The shelves at the Bethesda head shop called Good Stuff were bare, and the only roach to be seen was of the insect type, scuttling across the straw mat where yesterday exotic models of drug paraphernalia had been on display.
Owner Dick DeChant had spent the morning loading $10,000 worth of bongs, fan-operated water pipes and Big Bambu rolling paper into a green van across the street from the shop that had been his livelihood for the last seven years. Now he was waiting for the call that would tell him whether he would have to take his business and flee the state of Maryland.
When the call came at about 2:30 p.m., the bearded, blue-jeaned, self-styled entrepreneur jerked his thumb toward the floor and said: "That's it. He suggests getting out immediately? Okay."
Similar conversations were occurring throughout Maryland yesterday as businessman and others like DeChant who manufacture, sell or own drug devices were told of a U.S. appeals court decision in Baltimore that will allow state and local police and prosecutors to begin immediately enforcing a tough new ban on drug paraphernalia.
The sweeping and politically popular measure, which was approved by the state legislature and signed by Gov. Harry Hughes last spring, has been under challenge by an association of paraphernalia entrepreneurs and three businesses specializing in the trade. Despite their claims that the new measure was unconstitutionally vague a federal district court judge recently upheld the law but gave the businesses a 10-day stay in which to appeal the ruling to the U.S. Court of Appeals for the 4th Circuit.
Yesterday, as the 10-days drew to a close, two U.S. appeals court judges turned down a request by the businesses that the stay be extended until their appeal can be heard and then ruled on by the full federal appeals court. The judge's ruling yesterday permits the state to crack down beginning today on the burgeoning and lucrative drug device industry.
Officials in Maryland Attorney General Stephen Sachs's office said yesterday that they have informed local prosecutors and state and local police that the new law could be enforced as of 12:01 this morning.
State prosecutors and police officials in various counties said that they will inform praphernalia dealers and those who frequent so-called head shops that the sale, possession, manufacture or use of drug devices now is illegal and punishable by $500 fines for first offenses and imprisonment for more serious violations, such as selling paraphernalia to a minor.
As a result of the court ruling, law enforcement authorities now will be able to obtain warrants to enter stores or homes and make arrests if they can show that the pipes, syringes, balloons and other items covered by the new law are intended for use with illegal drugs. The items can be legally sold and owned if they are not going to be used with drugs.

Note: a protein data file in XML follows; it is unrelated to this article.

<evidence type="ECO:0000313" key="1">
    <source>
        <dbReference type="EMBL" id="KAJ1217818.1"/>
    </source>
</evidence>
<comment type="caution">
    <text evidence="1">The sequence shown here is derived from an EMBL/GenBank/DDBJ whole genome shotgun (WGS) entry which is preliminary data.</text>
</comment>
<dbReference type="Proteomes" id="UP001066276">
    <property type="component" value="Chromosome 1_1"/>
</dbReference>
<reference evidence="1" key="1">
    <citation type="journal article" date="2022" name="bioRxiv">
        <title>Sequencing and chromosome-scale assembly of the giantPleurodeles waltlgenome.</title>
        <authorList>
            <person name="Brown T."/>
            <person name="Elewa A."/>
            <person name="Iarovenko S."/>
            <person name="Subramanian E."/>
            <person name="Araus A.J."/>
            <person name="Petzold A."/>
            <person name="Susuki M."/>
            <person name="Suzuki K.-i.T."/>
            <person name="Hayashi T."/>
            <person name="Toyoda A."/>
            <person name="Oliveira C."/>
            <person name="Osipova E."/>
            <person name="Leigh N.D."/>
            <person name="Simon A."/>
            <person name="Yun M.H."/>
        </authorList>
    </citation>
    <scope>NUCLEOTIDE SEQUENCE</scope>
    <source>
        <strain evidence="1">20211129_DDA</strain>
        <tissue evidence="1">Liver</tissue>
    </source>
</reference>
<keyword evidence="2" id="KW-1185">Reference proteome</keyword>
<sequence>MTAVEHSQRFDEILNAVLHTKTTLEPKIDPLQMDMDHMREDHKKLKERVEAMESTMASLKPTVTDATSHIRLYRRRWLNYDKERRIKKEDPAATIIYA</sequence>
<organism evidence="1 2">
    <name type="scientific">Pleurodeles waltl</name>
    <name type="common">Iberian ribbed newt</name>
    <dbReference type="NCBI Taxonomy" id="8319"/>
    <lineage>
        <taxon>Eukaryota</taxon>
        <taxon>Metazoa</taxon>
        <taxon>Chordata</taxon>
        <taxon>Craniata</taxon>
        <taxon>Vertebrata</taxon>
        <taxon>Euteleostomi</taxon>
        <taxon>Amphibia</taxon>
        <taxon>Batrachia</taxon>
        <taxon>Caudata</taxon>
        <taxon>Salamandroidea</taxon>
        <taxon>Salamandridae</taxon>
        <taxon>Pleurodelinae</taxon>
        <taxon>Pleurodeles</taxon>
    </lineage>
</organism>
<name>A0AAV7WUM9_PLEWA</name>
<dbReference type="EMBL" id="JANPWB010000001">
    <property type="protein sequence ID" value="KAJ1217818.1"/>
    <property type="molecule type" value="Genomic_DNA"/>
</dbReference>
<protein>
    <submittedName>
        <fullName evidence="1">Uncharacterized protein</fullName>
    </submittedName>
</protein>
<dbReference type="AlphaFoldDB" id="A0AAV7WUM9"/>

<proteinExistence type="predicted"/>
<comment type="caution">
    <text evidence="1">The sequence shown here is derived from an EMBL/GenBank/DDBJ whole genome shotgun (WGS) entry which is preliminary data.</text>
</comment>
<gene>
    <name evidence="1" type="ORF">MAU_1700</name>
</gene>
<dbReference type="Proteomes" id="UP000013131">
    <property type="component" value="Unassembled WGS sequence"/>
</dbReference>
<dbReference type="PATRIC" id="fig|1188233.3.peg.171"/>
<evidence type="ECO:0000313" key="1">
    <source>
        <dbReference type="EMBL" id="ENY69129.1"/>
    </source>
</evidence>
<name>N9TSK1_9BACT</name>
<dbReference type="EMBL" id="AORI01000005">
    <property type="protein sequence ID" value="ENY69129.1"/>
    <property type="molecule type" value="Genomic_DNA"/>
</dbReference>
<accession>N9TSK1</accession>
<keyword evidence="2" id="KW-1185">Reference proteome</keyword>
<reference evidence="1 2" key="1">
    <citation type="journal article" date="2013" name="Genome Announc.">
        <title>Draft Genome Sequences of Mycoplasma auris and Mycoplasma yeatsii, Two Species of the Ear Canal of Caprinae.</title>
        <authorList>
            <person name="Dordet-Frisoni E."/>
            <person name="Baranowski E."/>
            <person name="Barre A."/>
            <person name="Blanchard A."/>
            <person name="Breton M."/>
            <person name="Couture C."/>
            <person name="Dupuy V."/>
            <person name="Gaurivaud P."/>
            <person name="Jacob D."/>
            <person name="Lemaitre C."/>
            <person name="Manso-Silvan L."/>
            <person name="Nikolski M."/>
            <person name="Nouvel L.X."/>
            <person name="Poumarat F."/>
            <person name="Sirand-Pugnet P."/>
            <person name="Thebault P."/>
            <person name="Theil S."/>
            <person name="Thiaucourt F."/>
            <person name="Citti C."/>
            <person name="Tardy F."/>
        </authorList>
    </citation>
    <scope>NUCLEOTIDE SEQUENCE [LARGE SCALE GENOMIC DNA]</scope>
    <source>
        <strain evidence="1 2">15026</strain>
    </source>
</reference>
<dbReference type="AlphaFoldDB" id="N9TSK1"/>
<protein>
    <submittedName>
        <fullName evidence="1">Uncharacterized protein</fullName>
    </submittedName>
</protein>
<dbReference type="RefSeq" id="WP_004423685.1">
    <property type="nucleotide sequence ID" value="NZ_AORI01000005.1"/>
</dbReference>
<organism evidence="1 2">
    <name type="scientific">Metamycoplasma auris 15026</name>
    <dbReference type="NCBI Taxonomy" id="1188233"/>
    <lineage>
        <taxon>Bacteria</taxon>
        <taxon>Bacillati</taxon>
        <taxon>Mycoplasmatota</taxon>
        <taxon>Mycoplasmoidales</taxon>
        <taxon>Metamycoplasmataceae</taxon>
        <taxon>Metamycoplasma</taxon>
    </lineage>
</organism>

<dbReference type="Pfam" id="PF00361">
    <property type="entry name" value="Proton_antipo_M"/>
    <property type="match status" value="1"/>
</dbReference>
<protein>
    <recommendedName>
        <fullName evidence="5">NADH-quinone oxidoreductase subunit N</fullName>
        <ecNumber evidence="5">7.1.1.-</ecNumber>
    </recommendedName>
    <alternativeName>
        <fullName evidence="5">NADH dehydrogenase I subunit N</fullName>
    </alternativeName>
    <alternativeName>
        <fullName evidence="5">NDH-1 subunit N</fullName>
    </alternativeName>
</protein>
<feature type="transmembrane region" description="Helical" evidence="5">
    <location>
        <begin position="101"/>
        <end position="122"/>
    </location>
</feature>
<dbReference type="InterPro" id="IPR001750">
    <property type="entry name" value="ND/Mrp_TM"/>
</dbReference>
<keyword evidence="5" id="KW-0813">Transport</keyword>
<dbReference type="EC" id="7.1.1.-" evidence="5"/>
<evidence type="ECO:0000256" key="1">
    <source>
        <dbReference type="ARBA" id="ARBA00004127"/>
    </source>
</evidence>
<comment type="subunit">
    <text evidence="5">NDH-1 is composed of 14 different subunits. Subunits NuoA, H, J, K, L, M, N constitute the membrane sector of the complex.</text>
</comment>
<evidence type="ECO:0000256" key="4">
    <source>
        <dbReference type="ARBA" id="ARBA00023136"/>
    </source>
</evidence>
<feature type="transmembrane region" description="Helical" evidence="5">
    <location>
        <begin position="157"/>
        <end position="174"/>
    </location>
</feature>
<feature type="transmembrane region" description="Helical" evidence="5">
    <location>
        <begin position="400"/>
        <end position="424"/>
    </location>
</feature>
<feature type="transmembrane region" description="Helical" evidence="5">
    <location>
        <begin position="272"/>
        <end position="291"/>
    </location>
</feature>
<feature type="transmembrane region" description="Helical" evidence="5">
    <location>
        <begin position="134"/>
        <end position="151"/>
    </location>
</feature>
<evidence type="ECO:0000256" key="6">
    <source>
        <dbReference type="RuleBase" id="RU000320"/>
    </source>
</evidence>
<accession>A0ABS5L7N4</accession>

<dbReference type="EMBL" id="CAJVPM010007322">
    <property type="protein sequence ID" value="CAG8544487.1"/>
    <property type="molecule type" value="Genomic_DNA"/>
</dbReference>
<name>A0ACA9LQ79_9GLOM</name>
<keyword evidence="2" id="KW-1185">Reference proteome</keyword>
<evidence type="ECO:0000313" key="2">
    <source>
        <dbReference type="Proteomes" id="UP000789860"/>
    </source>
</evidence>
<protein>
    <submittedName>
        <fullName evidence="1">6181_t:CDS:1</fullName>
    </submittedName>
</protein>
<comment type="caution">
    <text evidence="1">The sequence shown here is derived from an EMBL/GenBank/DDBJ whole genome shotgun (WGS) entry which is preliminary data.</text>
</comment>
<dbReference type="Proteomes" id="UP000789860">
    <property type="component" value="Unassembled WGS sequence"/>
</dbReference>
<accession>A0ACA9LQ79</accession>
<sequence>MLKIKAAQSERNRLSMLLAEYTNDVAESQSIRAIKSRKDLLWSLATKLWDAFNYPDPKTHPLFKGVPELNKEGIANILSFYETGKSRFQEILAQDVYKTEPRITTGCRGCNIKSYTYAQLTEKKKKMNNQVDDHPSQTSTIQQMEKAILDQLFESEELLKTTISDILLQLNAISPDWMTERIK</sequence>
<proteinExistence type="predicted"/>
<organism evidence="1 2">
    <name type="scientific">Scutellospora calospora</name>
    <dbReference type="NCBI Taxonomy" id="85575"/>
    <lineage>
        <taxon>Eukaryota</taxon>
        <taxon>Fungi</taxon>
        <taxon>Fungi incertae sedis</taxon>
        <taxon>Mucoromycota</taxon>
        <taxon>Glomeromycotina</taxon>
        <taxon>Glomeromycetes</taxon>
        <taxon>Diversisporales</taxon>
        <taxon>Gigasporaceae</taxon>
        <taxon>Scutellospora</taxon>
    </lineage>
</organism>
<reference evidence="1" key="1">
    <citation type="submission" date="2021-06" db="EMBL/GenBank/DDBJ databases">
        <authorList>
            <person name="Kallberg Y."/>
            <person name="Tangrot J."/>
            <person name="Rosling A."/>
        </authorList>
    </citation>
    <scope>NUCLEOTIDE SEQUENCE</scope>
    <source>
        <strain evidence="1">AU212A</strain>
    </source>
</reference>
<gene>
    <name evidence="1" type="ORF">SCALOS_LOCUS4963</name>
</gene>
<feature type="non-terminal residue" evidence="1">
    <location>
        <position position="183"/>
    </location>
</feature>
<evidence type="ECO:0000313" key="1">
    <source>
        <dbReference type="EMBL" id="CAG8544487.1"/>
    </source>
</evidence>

Because the new ban covers many items commonly found in drugs stores, hardware stores and supermarkets, the paraphernalia industry and its lawyers claim that the law will be unenforceable or put into effect in an inconsistent and discriminatory manner.
Several police officials and prosecutors said they were unsure about how to enforce the new law. "We will have to have a meeting with the state's attorney to see what avenue to pursue on this," Prince George's County Police Chief John E. McHale said yesterday. "We won't do anything until we meet with them. We won't be out there tonight arresting people."
Van Tipton, executive director of the Mid-Atlantic Accessories Trade Associations, which was a party to the suit against the law, said that after the ruling against the stay came down yesterday he called various praphernalia businesses and told them to be ready for police enforcement of the new law.
"Everyone's worried about overzealous police," he said. "Everyone's worried about having their merchandise seized and a lot of people are moving their inventories [out of Maryland]."
Fred Joseph, attorney for the four paraphernalia businesses that filed the suit, said that he has told his clients that they "could stay open and see what the state will do, move out, close down or sell Time and Newsweek for the next six months until the case is decided."
DeChant, 28, who was peddling paraphernalia on Georgetown sidewalks before he opened Good Stuff in 1973, decided to move out.
"It's the sign of the times," DeChant said. "The Moral Majority's in power."
Two customers came by to find the shop closed. DeChant took the reggae music off the record player, and looked around at the uncontroversial goods still left in his store -- copies of the drug magazine High Times, some candles, and a few psychedelic figurines.
"It wasn't the bongs," DeChant said. "I had my own business. I said that in the past tense, didn't I? I still think the U.S. is the greatest country, though. It's been a helluva education. I'm going to trim my beard and travel."
He was off to out-of-state points, either in the District of Columbia or Virginia, where head shops have not been outlawed. Where, exactly, he wouldn't say.